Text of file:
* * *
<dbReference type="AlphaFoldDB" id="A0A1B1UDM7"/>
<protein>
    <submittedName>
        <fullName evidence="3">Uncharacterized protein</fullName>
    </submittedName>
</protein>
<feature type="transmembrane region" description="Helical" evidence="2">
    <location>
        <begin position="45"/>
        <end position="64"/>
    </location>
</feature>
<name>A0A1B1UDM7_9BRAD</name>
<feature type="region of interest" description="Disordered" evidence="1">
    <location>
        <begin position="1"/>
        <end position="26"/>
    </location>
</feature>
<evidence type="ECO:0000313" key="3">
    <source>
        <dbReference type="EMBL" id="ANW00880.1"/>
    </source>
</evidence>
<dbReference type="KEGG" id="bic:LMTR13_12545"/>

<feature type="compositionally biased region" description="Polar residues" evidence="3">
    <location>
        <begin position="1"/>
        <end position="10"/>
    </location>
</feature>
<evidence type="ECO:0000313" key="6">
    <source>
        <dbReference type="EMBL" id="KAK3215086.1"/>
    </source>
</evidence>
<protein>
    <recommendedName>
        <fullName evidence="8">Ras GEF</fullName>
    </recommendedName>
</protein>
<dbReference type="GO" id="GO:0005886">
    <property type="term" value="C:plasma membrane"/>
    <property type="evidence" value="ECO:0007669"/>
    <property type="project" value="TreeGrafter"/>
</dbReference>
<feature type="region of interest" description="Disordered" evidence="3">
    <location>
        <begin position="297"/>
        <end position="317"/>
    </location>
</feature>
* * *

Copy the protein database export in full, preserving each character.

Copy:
<dbReference type="AlphaFoldDB" id="A0A1B1UDM7"/>
<protein>
    <submittedName>
        <fullName evidence="3">Uncharacterized protein</fullName>
    </submittedName>
</protein>
<feature type="transmembrane region" description="Helical" evidence="2">
    <location>
        <begin position="45"/>
        <end position="64"/>
    </location>
</feature>
<name>A0A1B1UDM7_9BRAD</name>
<feature type="region of interest" description="Disordered" evidence="1">
    <location>
        <begin position="1"/>
        <end position="26"/>
    </location>
</feature>
<evidence type="ECO:0000313" key="3">
    <source>
        <dbReference type="EMBL" id="ANW00880.1"/>
    </source>
</evidence>
<dbReference type="KEGG" id="bic:LMTR13_12545"/>

<feature type="compositionally biased region" description="Polar residues" evidence="3">
    <location>
        <begin position="1"/>
        <end position="10"/>
    </location>
</feature>
<evidence type="ECO:0000313" key="6">
    <source>
        <dbReference type="EMBL" id="KAK3215086.1"/>
    </source>
</evidence>
<protein>
    <recommendedName>
        <fullName evidence="8">Ras GEF</fullName>
    </recommendedName>
</protein>
<dbReference type="GO" id="GO:0005886">
    <property type="term" value="C:plasma membrane"/>
    <property type="evidence" value="ECO:0007669"/>
    <property type="project" value="TreeGrafter"/>
</dbReference>
<feature type="region of interest" description="Disordered" evidence="3">
    <location>
        <begin position="297"/>
        <end position="317"/>
    </location>
</feature>